Jelly, jelly so fine

Thursday, May 18, 2023

Mixed bag

Ricardo sent these two shots. Not sure if the cat photo has been doctored... hope it is legit but nothing surprises me these days.


Geography 101: Hertz employee won't rent a car to a Puerto Rican customer without a passport. Threatens to call Border Patrol. Cops equally ignorant.


In the "We are Americans and so we are dumb and easily manipulated department" I bring you "What's in a name?" As in Dutton. The last name of a family on the Yellowstone television show is now the fastest rising baby name in America. While I admit that it is at least semi refreshing to have a kid called something besides Liam and Olivia the whole thing is mind boggling to me. Dutton? That's how we pick our baby names?
New data from the Social Security Administration shows that “Dutton,” the last name of the fictional family of ranchers featured on “Yellowstone,” is the fastest-growing baby name in the U.S. Between 2021 and 2022, the name Dutton jumped up 986 spots on the list of popular names for baby boys, from No. 1,821 to No. 835. It’s the first time the name has ever appeared in the U.S. Top 1,000, as 291 newborn boys (plus 16 girls) were named Dutton last year. It’s also the biggest increase for any single name on the boys’ or girls’ lists.

According to experts, “Yellowstone” is assuredly behind the name’s rise. The Paramount Network show is one of the most-watched series on television and has spawned talk of a growing list of spinoffs.

“Most parents absolutely discovered Dutton on ‘Yellowstone,’” Abby Sandel, creator of the baby name blog Appellation Mountain, told HuffPost. “Dutton doesn’t appear in the U.S. Social Security Administration data at all before the series’ 2018 premiere.”



That was then, this is now.


Gnarly Nunchucks.



Sonoran desert toad can alter your mind.



Japanese team has new idea for how life began.


Red mirepoix

Mirepoix is a french word for the mixture of diced vegetables and fat that starts off so much of their cooking and is cooked very slowly.

It is also sometimes referred to as the trinity, specifically onion, carrots and celery. 

In Italian cooking it is known as a sofrito or battuto. In Germany, suppengrün.

French chefs call these vegetable blends aromatics

If the dish was minced instead of diced it would be called a matignon. I used a rough dice.

I added salt, pepper, thyme, rosemary, oregano, fennel, herbs de provence and a bayleaf.

This is last night's mirepoix for my short rib dish. 

I used red potatoes, red carrots and tomatoes along with my celery and garlic, no onion as my wife has once again thrown it away. 

No matter.

I think I like the yellow potatoes better but this was nice chromatically. It was also very sweet, the carrots were exceptionally sweet.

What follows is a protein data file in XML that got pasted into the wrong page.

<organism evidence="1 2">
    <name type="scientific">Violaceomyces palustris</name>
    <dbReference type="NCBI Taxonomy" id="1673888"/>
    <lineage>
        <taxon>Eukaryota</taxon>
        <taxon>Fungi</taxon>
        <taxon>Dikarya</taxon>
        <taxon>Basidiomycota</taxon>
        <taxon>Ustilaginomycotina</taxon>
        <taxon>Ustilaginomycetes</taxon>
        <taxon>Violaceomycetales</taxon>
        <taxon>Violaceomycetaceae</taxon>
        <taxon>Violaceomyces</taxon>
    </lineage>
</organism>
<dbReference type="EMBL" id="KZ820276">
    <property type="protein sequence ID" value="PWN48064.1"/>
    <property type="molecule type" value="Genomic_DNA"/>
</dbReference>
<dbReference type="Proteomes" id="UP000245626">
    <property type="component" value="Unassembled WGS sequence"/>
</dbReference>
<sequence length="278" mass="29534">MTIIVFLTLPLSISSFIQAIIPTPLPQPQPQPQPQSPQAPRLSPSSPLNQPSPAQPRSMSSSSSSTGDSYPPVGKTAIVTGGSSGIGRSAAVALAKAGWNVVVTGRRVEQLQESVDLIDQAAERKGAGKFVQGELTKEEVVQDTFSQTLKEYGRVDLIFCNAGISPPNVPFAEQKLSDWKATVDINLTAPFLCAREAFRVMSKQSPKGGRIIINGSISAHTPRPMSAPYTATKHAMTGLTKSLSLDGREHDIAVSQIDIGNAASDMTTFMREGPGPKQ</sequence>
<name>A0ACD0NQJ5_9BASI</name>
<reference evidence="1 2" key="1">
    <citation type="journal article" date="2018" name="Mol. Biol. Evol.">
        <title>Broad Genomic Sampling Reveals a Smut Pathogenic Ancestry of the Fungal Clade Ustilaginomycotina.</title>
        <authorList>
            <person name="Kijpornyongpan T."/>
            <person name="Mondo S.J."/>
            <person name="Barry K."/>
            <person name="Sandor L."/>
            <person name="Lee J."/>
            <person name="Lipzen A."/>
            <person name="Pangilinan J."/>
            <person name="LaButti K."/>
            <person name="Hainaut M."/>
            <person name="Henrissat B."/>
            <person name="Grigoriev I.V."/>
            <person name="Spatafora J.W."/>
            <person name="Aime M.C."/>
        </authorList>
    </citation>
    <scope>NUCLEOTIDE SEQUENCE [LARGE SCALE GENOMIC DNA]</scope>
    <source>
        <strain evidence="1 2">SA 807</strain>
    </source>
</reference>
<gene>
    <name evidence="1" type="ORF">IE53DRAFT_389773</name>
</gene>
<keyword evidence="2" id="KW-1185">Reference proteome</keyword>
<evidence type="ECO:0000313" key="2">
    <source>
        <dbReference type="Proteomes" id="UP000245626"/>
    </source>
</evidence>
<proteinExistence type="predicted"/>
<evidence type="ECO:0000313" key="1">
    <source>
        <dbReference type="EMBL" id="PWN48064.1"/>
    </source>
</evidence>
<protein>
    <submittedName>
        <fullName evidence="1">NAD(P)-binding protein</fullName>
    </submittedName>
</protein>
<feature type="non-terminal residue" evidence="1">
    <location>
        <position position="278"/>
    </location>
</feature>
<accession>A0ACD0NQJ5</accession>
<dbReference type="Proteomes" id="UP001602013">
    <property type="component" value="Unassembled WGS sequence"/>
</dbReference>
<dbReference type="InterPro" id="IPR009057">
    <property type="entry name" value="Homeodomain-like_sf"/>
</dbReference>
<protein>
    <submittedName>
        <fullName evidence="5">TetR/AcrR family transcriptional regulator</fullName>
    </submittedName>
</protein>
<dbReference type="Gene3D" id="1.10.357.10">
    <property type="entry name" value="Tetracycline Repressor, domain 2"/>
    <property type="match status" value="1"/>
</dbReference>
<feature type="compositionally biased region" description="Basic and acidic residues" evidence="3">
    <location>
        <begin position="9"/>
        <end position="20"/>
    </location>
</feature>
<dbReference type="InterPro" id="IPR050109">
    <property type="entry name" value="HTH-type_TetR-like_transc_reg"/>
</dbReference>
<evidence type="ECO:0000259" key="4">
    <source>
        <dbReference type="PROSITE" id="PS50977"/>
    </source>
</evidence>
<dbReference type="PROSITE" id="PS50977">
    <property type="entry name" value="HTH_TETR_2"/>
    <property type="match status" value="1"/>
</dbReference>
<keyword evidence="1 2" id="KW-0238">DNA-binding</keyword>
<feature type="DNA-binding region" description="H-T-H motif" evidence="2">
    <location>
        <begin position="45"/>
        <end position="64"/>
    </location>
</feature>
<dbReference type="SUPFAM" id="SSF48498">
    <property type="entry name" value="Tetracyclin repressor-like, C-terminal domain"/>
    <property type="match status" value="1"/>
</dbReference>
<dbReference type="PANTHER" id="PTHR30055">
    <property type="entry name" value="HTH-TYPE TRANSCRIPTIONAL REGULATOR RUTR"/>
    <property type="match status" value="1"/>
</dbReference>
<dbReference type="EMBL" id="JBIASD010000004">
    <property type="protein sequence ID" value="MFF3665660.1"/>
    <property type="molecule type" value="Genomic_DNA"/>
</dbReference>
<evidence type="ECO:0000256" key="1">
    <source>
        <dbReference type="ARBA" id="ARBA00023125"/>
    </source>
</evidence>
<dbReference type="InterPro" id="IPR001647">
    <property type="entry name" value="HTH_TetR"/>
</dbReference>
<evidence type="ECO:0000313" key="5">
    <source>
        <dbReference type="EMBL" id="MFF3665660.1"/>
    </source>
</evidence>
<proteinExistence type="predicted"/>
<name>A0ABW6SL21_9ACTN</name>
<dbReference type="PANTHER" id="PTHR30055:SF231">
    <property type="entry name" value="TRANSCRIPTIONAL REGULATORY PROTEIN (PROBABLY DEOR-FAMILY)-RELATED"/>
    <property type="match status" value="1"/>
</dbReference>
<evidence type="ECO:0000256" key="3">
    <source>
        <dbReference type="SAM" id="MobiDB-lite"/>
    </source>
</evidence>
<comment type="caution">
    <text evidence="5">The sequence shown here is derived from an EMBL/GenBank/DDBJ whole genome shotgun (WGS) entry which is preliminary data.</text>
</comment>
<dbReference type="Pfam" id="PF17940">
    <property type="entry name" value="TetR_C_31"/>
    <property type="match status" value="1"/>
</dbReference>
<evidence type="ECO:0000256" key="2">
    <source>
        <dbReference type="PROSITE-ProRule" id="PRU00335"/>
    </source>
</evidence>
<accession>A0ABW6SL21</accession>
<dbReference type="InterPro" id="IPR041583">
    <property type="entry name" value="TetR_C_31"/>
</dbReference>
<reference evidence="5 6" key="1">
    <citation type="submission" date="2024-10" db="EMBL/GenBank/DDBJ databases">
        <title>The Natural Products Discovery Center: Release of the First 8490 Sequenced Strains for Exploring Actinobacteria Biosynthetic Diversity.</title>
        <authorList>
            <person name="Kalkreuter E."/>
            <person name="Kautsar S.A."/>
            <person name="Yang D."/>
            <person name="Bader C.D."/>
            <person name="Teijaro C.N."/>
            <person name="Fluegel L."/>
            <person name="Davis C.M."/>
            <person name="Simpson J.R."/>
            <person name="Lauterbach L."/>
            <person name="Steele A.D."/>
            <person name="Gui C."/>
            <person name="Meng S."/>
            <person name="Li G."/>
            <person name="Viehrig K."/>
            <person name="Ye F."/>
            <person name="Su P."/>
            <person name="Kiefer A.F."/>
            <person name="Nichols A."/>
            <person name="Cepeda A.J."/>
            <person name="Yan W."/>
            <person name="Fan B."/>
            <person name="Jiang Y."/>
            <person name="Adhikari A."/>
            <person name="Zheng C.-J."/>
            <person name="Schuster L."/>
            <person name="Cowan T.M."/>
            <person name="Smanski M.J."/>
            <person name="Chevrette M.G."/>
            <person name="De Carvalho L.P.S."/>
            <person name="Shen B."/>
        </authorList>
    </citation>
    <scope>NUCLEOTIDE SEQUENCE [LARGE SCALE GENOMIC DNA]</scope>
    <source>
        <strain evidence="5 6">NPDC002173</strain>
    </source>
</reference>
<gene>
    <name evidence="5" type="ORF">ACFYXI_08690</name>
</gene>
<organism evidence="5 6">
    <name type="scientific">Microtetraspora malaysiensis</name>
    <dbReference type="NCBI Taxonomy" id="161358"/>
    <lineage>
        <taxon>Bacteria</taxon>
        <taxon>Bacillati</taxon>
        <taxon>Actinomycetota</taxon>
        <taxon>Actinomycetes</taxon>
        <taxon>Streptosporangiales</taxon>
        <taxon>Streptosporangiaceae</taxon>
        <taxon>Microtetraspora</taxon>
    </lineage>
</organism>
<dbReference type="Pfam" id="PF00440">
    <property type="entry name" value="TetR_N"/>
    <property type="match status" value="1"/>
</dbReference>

I then braised the beef after adding bone broth and wine. Three hour cook in the oven at 325 °.

Chef Jean Pierre reminds us to always add the garlic last so that it does not burn. Onion always goes first, if your wife or husband hasn't chucked it.

Actually, since I have added tomatoes to this, the proper french term is actually pinçage.

From Wiki:

Though the cooking technique is probably older, the word mirepoix dates from the 18th century and derives, as do many other appellations in French cuisine,[2] from the aristocratic employer of the cook credited with establishing and stabilizing it: in this case,[3] Charles-Pierre-Gaston François de Lévis, duc de Lévis-Mirepoix (1699–1757), French field marshal and ambassador and a member of the noble family of Lévis, lords of Mirepoix in Languedoc (nowadays in the department of Ariège) since the 11th century.[4] According to Pierre Larousse (quoted in The Oxford Companion to Food), the unfortunate Duke of Mirepoix was "an incompetent and mediocre individual ... who owed his vast fortune to the affection Louis XV felt toward his wife and who had but one claim to fame: he gave his name to a sauce made of all kinds of meat and a variety of seasonings".[5]

The term is not encountered regularly in French culinary texts until the 19th century, so it is difficult to know what a dish à la mirepoix was like in 18th-century France. Antoine Beauvilliers,[6] for instance, in 1814, gives a short recipe for a Sauce à la Mirepoix which is a buttery, wine-laced stock garnished with an aromatic mixture of carrots, onions, and a bouquet garniMarie-Antoine Carême, in 1816, gives a similar recipe, calling it simply "Mire-poix".[7] By the mid-19th century, Jules Gouffé refers to mirepoix as "a term in use for such a long time that I do not hesitate to use it here".[8] His mirepoix is listed among essences and, indeed, is a meaty concoction (laced with two bottles of Madeira), which, like all other essences, was used to enrich many a classic sauce. By the end of the 19th century, the mirepoix had taken on its modern meaning. Joseph Favre, in his Dictionnaire universel de cuisine (c. 1895, reprinted 1978), uses the term to describe a mixture of ham, carrots, onions, and herbs used as an aromatic condiment when making sauces or braising meat.[9] The matignon is very similar to the mirepoix, except that the matignon is designed to be brought to the table and eaten with the dish or alone as a side dish.[9]


My next dish will be a pork, fennel, lemon ragu with pappardelle. This is made with a traditional sofritoLooks so delicious.


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